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Roche Bonhomme
Jasper National Park, Alberta
August 2, 2008

Dinah and I wanted to return to Jasper even though we had done all the Kane scrambles. After researching on the net, Dinah came up with a couple of possibilities, Roche Bonhomme and Opal Peak. We allotted ourselves two days to climb the two peaks, but only the second day presented fair weather. On our first day it rained all night and morning. At one point the clouds extended down the base of the mountains, obscuring all views. There was little we could do except play tourist and watch Dark Knight at the tiny Jasper movie theatre.

The second day appeared more promising: a 60% chance of showers. Opal Peak was closed because of bear activity, so we did Roche Bonhomme. From our research we knew it looks like the profile of a man's face. It is also referred to as “Old Man Mountain.”

The best information for the route up Roche Bonhomme came from Parks Canada. The description was sketchy and – we later learned – not entirely correct, but once on the trail it was impossible to get lost. The trail was well-developed below the treeline, while numerous cairns mark the way up rock slopes. But looking at the map, I was concerned that we would end up too far from the summit. It turns out the map was wrong: it showed Roche Bonhomme more than a kilometre east.

Our trip began at the Maligne Canyon parking lot. We started walking up the highway and immediately passed a hostel and the winter gates. Just pass the gates – 150 m from the entrance of the parking lot – we noticed a trail on our left and took it. When we didn't come to a drainage right away, I knew we weren't on the right trail. But soon we reached the junction for the Roche Bonhomme trail which follows a drainage on the left side. A large cairn marked the beginning.

(The Roche Bonhomme trail, we discovered later, starts on the road 350 m from the parking lot entrance, just after a brown and yellow sign saying, “Maligne Lake Tour.” But I think that the shortcut we took is the best option, especially since it takes one off the road sooner. Indeed, a few steps into the shortcut we saw a coyote watching us from a distance.)

The trail up Roche Bonhomme is steep. The grade seldom eases and there are no switchbacks. In the first two hours we gained nearly a thousand metres of elevation. Even when the trail passed the treeline and continued up scree, the grade holds steep and straight. It's the longest, steepest trail I've done. On the scree slopes below cliff bands, the trail is braided. We went right and hit a moderate scrambling section, but the trails on the left are easier. But all the trails ended up at the same spot: left of the cliff band on the ridge crest. We followed the ridge easily to the summit, making it in under four hours.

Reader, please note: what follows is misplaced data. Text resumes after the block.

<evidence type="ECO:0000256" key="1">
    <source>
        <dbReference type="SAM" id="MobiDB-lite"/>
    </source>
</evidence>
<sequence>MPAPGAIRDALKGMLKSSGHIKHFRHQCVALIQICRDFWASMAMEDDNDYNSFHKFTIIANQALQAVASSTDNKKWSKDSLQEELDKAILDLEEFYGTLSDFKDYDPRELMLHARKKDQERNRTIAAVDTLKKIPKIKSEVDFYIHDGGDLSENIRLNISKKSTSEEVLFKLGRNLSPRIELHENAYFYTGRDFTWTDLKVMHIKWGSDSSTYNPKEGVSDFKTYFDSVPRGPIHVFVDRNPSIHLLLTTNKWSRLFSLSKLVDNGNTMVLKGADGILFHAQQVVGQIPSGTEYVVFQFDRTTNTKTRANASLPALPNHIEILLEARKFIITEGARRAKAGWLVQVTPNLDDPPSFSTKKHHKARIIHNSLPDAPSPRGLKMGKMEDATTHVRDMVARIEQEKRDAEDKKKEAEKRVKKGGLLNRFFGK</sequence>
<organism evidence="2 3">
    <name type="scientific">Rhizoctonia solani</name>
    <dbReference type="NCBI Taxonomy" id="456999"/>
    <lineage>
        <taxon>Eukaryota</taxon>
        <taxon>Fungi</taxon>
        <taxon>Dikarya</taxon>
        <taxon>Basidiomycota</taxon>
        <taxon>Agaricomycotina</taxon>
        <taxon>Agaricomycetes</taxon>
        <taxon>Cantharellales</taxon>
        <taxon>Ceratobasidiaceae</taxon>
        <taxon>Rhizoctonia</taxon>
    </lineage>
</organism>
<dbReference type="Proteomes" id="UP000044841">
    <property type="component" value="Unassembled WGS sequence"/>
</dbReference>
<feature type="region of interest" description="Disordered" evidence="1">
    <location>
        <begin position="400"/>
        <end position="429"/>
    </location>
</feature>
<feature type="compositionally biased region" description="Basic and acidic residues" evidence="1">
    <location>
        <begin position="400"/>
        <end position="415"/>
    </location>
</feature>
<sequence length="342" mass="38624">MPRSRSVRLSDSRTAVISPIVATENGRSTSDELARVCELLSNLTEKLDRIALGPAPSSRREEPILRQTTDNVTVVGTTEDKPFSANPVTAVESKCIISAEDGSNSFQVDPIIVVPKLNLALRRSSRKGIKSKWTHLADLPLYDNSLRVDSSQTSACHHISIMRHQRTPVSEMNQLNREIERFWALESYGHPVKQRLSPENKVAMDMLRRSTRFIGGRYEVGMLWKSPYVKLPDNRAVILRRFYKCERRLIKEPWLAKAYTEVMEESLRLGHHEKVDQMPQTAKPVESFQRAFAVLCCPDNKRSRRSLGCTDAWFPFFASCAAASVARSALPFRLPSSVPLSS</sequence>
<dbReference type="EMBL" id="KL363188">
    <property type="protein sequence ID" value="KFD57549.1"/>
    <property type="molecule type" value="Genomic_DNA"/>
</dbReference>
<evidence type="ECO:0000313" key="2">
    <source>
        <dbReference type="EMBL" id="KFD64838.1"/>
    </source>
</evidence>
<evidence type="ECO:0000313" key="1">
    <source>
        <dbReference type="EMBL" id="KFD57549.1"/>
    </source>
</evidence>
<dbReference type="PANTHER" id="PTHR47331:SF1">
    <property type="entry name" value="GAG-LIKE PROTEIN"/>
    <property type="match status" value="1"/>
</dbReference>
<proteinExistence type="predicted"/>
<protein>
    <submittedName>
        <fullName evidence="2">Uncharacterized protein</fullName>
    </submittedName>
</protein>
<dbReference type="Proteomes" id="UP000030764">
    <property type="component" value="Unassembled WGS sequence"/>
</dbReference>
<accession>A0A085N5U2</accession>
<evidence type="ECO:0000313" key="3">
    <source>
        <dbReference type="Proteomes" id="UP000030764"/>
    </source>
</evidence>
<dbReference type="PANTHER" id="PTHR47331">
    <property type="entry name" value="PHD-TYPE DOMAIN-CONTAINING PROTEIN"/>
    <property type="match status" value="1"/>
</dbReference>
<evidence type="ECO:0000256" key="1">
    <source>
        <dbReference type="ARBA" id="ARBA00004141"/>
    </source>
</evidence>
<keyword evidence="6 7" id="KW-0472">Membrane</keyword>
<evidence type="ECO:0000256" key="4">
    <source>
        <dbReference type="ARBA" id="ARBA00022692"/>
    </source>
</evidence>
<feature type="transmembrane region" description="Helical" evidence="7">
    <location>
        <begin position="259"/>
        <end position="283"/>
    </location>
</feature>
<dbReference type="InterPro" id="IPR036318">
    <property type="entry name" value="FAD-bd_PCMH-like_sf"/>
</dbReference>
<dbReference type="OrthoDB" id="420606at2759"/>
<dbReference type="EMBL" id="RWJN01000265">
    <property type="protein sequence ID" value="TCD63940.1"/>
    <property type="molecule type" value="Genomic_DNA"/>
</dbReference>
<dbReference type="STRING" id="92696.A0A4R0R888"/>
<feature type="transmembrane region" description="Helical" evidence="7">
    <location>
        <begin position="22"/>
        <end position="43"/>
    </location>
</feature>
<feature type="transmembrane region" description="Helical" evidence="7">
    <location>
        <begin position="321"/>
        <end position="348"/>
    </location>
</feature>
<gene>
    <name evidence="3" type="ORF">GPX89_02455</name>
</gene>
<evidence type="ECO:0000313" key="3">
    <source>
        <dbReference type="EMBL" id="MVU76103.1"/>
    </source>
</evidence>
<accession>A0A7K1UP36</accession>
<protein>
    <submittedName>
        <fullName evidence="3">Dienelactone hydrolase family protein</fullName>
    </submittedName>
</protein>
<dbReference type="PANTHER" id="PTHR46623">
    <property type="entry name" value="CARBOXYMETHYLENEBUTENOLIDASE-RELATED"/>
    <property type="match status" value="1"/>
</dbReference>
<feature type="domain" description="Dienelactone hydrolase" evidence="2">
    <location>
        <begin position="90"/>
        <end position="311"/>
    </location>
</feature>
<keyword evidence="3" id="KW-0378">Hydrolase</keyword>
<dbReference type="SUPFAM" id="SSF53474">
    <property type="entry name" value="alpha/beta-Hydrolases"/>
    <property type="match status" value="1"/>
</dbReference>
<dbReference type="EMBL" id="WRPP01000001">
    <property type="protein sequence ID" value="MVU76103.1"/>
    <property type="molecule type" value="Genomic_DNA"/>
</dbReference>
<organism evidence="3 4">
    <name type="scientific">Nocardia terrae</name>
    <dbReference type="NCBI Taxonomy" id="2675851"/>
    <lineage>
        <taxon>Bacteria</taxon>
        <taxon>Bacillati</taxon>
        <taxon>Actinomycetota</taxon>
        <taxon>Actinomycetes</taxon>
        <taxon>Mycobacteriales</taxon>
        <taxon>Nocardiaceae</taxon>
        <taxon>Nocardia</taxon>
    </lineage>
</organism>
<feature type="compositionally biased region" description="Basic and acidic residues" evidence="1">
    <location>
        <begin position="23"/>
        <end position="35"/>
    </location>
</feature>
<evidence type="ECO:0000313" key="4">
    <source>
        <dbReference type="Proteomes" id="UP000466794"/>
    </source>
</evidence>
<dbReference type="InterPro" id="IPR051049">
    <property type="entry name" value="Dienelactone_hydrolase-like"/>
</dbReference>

The summit of Roche Bonhomme is the “forehead” of the old man's face while an equally high point east is the “nose.” After spending 45 minutes exploring the top, we returned the same way. I thought we would have trouble going down on the steep trail, but the dry trail held our boots; the descent was extremely fast.

Paradoxically, the Roche Bonhomme scramble appears to be both popular and relatively unknown. We liked the steep climb since it got us to the summit ridge quickly and the views and interesting ridge crest were worth the effort.

KLM Track

MOVIE (posted on YouTube)

Roche Bonhomme seen from Jasper Townsite (mouse over for a close-up)

Starting up the trail

The trail ran alongside a canyon at times

White germanium

Finally see the ridge ahead

This is one of the few breaks in the trees before the treeline

The trail headed to the ridge above me

Pyramid Mountain

Above the treeline the trail continued its steep climb

We crossed some scree-covered slabs but an easier trail lay west

The trail continues along the ridge

On the ridge. The summit is on the left (mouse over to look back)

Grisette Mountain (left) partially hides snow-covered Mount Dromore. Strangely, the highest peak seen here (right) is unnamed.

At the base of the hump

At the top of the hump

Almost at the "nose" summit, looking back at the "forehead" summit

Looking northeast

From the nose summit we continued to the east end

I watched Dinah from a cave as she makes her way to the east end

Looking back from the east end to the nose summit. Below Dinah is the small cave.

Checking out colourful rock formations below the ridge

A closer look at the rocks

On the way back, we came off the ridge

Looking south towards the Skyline Trail: Excelsior and Centre Mountains and Mount Tekarra.

83 C/13 Medicine Lake

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